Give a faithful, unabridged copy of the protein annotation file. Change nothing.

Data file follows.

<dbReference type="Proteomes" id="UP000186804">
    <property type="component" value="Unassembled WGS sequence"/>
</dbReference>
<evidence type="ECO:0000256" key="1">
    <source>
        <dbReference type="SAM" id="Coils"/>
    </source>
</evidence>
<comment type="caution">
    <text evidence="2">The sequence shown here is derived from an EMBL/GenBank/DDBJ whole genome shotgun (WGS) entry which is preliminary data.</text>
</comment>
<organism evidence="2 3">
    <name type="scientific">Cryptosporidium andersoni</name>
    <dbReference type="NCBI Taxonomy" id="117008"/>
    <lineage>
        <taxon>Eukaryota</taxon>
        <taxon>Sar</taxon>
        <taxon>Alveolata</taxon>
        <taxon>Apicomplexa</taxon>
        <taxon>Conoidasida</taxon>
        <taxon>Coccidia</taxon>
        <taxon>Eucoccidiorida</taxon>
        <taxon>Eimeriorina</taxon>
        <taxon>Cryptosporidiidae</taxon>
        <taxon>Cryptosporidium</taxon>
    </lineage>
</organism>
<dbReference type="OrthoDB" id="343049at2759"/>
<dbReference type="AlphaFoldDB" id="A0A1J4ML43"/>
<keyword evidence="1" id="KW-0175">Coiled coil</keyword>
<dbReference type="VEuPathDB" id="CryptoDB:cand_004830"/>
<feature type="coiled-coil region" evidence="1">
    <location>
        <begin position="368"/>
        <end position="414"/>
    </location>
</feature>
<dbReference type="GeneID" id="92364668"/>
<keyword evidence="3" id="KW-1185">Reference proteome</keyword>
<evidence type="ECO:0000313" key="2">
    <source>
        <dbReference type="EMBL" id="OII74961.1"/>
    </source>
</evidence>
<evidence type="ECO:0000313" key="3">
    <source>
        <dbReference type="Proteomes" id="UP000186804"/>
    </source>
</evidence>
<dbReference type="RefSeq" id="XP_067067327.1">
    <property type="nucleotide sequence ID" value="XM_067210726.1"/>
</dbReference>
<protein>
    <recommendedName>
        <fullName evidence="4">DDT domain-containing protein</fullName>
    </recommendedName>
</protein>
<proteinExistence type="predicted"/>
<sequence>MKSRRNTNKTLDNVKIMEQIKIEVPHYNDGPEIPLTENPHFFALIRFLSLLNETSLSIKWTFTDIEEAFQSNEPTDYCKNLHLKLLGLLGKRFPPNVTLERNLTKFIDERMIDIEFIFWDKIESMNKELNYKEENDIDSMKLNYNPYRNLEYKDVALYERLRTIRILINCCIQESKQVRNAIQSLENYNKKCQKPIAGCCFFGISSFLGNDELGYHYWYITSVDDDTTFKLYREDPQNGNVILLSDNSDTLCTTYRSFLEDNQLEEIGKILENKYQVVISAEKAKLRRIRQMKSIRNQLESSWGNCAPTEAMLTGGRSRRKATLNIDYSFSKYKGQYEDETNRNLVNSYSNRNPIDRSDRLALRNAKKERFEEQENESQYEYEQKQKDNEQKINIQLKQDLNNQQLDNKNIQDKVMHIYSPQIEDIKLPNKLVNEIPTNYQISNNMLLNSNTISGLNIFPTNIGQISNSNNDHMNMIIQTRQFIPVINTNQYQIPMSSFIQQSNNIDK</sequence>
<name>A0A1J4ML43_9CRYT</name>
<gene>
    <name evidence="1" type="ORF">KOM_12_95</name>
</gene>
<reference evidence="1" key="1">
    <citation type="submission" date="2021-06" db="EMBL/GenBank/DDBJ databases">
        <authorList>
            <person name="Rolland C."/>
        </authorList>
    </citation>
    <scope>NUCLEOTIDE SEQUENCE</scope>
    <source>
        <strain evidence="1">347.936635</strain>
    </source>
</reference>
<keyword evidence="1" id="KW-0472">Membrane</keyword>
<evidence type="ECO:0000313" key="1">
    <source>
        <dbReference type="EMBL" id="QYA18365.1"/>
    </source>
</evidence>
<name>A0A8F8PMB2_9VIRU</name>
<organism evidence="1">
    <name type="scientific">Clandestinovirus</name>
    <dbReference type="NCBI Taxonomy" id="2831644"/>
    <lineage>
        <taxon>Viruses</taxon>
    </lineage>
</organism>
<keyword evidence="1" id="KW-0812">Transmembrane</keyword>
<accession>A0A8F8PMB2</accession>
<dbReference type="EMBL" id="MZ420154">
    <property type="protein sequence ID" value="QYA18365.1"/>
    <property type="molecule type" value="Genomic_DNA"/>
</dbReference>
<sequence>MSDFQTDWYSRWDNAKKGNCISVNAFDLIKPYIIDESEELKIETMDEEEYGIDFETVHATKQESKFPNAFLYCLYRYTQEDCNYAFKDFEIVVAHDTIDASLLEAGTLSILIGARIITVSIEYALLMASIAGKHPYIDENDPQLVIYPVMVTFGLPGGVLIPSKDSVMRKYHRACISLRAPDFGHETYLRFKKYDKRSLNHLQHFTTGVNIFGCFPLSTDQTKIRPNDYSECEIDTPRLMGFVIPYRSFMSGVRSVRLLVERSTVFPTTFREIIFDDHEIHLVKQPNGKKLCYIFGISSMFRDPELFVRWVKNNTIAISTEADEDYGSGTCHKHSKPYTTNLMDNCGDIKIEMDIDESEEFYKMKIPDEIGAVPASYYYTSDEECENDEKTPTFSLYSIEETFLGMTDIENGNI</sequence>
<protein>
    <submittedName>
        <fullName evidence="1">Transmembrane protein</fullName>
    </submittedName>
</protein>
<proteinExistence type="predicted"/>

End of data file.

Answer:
<dbReference type="Proteomes" id="UP000186804">
    <property type="component" value="Unassembled WGS sequence"/>
</dbReference>
<evidence type="ECO:0000256" key="1">
    <source>
        <dbReference type="SAM" id="Coils"/>
    </source>
</evidence>
<comment type="caution">
    <text evidence="2">The sequence shown here is derived from an EMBL/GenBank/DDBJ whole genome shotgun (WGS) entry which is preliminary data.</text>
</comment>
<organism evidence="2 3">
    <name type="scientific">Cryptosporidium andersoni</name>
    <dbReference type="NCBI Taxonomy" id="117008"/>
    <lineage>
        <taxon>Eukaryota</taxon>
        <taxon>Sar</taxon>
        <taxon>Alveolata</taxon>
        <taxon>Apicomplexa</taxon>
        <taxon>Conoidasida</taxon>
        <taxon>Coccidia</taxon>
        <taxon>Eucoccidiorida</taxon>
        <taxon>Eimeriorina</taxon>
        <taxon>Cryptosporidiidae</taxon>
        <taxon>Cryptosporidium</taxon>
    </lineage>
</organism>
<dbReference type="OrthoDB" id="343049at2759"/>
<dbReference type="AlphaFoldDB" id="A0A1J4ML43"/>
<keyword evidence="1" id="KW-0175">Coiled coil</keyword>
<dbReference type="VEuPathDB" id="CryptoDB:cand_004830"/>
<feature type="coiled-coil region" evidence="1">
    <location>
        <begin position="368"/>
        <end position="414"/>
    </location>
</feature>
<dbReference type="GeneID" id="92364668"/>
<keyword evidence="3" id="KW-1185">Reference proteome</keyword>
<evidence type="ECO:0000313" key="2">
    <source>
        <dbReference type="EMBL" id="OII74961.1"/>
    </source>
</evidence>
<evidence type="ECO:0000313" key="3">
    <source>
        <dbReference type="Proteomes" id="UP000186804"/>
    </source>
</evidence>
<dbReference type="RefSeq" id="XP_067067327.1">
    <property type="nucleotide sequence ID" value="XM_067210726.1"/>
</dbReference>
<protein>
    <recommendedName>
        <fullName evidence="4">DDT domain-containing protein</fullName>
    </recommendedName>
</protein>
<proteinExistence type="predicted"/>
<sequence>MKSRRNTNKTLDNVKIMEQIKIEVPHYNDGPEIPLTENPHFFALIRFLSLLNETSLSIKWTFTDIEEAFQSNEPTDYCKNLHLKLLGLLGKRFPPNVTLERNLTKFIDERMIDIEFIFWDKIESMNKELNYKEENDIDSMKLNYNPYRNLEYKDVALYERLRTIRILINCCIQESKQVRNAIQSLENYNKKCQKPIAGCCFFGISSFLGNDELGYHYWYITSVDDDTTFKLYREDPQNGNVILLSDNSDTLCTTYRSFLEDNQLEEIGKILENKYQVVISAEKAKLRRIRQMKSIRNQLESSWGNCAPTEAMLTGGRSRRKATLNIDYSFSKYKGQYEDETNRNLVNSYSNRNPIDRSDRLALRNAKKERFEEQENESQYEYEQKQKDNEQKINIQLKQDLNNQQLDNKNIQDKVMHIYSPQIEDIKLPNKLVNEIPTNYQISNNMLLNSNTISGLNIFPTNIGQISNSNNDHMNMIIQTRQFIPVINTNQYQIPMSSFIQQSNNIDK</sequence>
<name>A0A1J4ML43_9CRYT</name>
<gene>
    <name evidence="1" type="ORF">KOM_12_95</name>
</gene>
<reference evidence="1" key="1">
    <citation type="submission" date="2021-06" db="EMBL/GenBank/DDBJ databases">
        <authorList>
            <person name="Rolland C."/>
        </authorList>
    </citation>
    <scope>NUCLEOTIDE SEQUENCE</scope>
    <source>
        <strain evidence="1">347.936635</strain>
    </source>
</reference>
<keyword evidence="1" id="KW-0472">Membrane</keyword>
<evidence type="ECO:0000313" key="1">
    <source>
        <dbReference type="EMBL" id="QYA18365.1"/>
    </source>
</evidence>
<name>A0A8F8PMB2_9VIRU</name>
<organism evidence="1">
    <name type="scientific">Clandestinovirus</name>
    <dbReference type="NCBI Taxonomy" id="2831644"/>
    <lineage>
        <taxon>Viruses</taxon>
    </lineage>
</organism>
<keyword evidence="1" id="KW-0812">Transmembrane</keyword>
<accession>A0A8F8PMB2</accession>
<dbReference type="EMBL" id="MZ420154">
    <property type="protein sequence ID" value="QYA18365.1"/>
    <property type="molecule type" value="Genomic_DNA"/>
</dbReference>
<sequence>MSDFQTDWYSRWDNAKKGNCISVNAFDLIKPYIIDESEELKIETMDEEEYGIDFETVHATKQESKFPNAFLYCLYRYTQEDCNYAFKDFEIVVAHDTIDASLLEAGTLSILIGARIITVSIEYALLMASIAGKHPYIDENDPQLVIYPVMVTFGLPGGVLIPSKDSVMRKYHRACISLRAPDFGHETYLRFKKYDKRSLNHLQHFTTGVNIFGCFPLSTDQTKIRPNDYSECEIDTPRLMGFVIPYRSFMSGVRSVRLLVERSTVFPTTFREIIFDDHEIHLVKQPNGKKLCYIFGISSMFRDPELFVRWVKNNTIAISTEADEDYGSGTCHKHSKPYTTNLMDNCGDIKIEMDIDESEEFYKMKIPDEIGAVPASYYYTSDEECENDEKTPTFSLYSIEETFLGMTDIENGNI</sequence>
<protein>
    <submittedName>
        <fullName evidence="1">Transmembrane protein</fullName>
    </submittedName>
</protein>
<proteinExistence type="predicted"/>